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Our Fourth President James Madison

By Ruth Browning

James Madison is probably best remembered for his work as one of the founders of the United States and especially as the “Father of the Constitution.”

He may also be remembered for how his wife Dolley saved Stuart’s portrait of George Washington from the White House as the nation’s capitol was being besieged and burned by the British in 1814 during the War of 1812. Madison was born in 1751 in Port Conway, Virginia, the oldest of 12 children. His great-great-grandfather had emigrated from England in 1653 to become a tobacco farmer in Virginia. His descendants built up a farm of more than 5,000 acres in what is now Orange County, Virginia. This plantation, Montpeller, was the home of James Madison throughout his 85 years. Madison was well-educated. He completed the four year course at the College of New Jersey (now Princeton University) in two years and became a lawyer. He was in his twenties when the Revolution began and served in several capacities in the formation of the new government. He enlisted for military service but was forced to drop out because of physical strain. He was 5 feet 4 inches in height and weighed 100 pounds. Alexander Hamilton and John Jay and Madison made a major contribution to the ratification of the Constitution by writing the “Federalist” essays. Madison also helped frame the Bill of Rights.Madison married Dolley Payne Todd, a young widow, in 1794, when he was in his early 40s and she was only 26. Dolley was known for her graciousness and charm as a hostess when Madison became President in 1809. Madison did all he could to avoid war with the British but eventually, even though the U.S. was ill-prepared with only a small army and navy, he felt he had to ask Congress to declare war. The navy won some good victories but the army didn’t fare so well. The army’s best victory actually came after the treaty ending the war was signed in 1815 when the Americans won at New Orleans. This victory boosted the spirits of the Americans and the years following the war were marked by economic growth and westward expansion. Madison died at Montpeller in 1836 but Dolley lived until 1849. They had no children.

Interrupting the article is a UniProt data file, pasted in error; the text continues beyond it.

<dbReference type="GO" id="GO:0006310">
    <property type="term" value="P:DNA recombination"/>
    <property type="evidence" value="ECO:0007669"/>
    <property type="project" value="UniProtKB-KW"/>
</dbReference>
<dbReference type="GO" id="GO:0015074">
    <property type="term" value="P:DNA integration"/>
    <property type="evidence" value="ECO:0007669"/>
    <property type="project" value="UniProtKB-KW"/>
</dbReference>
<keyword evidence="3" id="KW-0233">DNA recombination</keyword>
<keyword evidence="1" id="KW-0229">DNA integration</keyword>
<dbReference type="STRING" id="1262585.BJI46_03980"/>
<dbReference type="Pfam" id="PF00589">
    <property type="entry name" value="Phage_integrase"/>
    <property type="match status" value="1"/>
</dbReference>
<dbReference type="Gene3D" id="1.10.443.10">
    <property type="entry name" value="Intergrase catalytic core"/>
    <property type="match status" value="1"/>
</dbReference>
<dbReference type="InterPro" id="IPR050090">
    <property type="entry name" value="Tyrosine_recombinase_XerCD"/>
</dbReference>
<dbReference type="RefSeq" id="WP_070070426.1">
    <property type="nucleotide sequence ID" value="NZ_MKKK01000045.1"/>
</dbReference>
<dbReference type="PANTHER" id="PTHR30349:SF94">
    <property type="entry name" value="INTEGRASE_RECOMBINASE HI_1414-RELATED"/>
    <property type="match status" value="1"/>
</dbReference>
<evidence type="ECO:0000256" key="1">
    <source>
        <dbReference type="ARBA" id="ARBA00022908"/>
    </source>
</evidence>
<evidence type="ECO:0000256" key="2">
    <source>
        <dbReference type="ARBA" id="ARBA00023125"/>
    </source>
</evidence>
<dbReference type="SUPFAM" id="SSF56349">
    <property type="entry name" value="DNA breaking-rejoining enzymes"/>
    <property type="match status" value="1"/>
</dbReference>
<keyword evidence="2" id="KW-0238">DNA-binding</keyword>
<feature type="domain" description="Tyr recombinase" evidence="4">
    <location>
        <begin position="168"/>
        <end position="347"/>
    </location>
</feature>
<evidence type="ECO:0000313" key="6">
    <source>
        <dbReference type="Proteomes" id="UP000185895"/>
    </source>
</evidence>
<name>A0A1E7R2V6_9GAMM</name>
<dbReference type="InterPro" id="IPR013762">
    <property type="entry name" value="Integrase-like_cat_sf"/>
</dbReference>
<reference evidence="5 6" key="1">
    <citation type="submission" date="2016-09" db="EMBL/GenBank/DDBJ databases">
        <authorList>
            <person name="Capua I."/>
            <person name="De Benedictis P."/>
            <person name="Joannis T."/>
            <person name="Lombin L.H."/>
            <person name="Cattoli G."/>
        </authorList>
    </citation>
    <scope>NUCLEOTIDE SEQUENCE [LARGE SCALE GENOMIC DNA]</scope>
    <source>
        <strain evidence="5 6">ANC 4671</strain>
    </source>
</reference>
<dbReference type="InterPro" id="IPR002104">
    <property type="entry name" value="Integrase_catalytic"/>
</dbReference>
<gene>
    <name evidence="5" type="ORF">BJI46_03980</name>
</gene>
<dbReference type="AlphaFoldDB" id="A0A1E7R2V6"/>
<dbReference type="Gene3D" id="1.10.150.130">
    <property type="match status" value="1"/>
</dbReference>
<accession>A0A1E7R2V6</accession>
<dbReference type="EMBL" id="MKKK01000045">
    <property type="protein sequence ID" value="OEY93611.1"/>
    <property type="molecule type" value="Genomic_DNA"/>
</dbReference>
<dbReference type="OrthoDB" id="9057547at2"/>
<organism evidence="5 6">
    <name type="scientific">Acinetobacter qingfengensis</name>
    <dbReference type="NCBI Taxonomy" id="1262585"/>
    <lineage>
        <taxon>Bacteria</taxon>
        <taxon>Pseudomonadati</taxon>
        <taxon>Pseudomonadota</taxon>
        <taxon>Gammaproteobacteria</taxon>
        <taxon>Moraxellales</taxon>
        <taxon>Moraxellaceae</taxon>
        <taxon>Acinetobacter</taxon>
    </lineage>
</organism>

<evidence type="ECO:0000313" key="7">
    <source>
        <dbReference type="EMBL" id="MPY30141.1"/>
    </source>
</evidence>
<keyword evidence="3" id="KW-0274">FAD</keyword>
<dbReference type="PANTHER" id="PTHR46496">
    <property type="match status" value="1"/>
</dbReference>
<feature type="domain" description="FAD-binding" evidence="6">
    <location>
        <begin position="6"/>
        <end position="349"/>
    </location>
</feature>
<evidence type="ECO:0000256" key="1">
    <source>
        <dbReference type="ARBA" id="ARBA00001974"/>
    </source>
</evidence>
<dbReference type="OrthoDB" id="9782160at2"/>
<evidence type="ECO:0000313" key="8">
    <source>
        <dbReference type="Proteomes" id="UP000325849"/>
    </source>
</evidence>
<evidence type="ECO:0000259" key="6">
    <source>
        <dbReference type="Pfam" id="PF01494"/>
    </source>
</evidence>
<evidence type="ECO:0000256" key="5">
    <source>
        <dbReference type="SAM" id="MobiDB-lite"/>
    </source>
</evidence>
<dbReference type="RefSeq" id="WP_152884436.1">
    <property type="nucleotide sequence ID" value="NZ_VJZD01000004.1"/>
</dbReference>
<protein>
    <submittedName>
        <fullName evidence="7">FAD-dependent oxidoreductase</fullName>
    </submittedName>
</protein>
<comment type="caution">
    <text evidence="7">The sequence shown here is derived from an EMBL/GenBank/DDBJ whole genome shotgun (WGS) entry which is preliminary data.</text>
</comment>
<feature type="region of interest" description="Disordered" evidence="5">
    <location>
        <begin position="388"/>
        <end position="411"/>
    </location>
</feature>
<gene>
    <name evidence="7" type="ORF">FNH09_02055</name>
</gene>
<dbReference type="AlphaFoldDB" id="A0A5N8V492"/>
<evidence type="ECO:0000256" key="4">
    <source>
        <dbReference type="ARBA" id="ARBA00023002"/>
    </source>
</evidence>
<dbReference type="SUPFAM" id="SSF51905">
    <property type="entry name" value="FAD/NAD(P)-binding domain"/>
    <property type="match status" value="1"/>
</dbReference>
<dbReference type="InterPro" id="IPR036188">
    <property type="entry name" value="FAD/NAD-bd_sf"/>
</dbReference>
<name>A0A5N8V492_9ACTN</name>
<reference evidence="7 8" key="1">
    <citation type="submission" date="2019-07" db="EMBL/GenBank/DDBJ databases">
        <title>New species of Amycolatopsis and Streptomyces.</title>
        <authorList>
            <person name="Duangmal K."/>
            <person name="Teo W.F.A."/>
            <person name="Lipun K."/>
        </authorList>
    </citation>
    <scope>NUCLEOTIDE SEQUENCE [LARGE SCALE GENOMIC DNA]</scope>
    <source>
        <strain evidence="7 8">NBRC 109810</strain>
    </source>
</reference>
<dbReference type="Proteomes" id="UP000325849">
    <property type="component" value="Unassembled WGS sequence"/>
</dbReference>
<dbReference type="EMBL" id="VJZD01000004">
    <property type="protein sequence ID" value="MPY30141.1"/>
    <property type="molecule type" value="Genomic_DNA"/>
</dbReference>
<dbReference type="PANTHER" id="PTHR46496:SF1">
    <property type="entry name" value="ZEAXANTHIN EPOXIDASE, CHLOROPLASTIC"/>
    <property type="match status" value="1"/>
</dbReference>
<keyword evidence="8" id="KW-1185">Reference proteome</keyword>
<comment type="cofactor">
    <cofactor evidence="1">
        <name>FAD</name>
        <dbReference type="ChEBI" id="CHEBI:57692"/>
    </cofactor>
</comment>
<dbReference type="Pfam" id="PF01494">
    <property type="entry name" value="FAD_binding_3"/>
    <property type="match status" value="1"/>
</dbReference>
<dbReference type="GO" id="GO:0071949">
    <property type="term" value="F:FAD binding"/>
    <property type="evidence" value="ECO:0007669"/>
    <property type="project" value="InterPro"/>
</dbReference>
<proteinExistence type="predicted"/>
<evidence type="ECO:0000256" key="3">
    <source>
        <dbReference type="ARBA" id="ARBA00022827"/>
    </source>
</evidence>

Two interesting items about Madison: he was the first president who regularly wore long trousers, as opposed to knee-breeches. Also he was a second cousin to Zachary Taylor, who became our 12th president.

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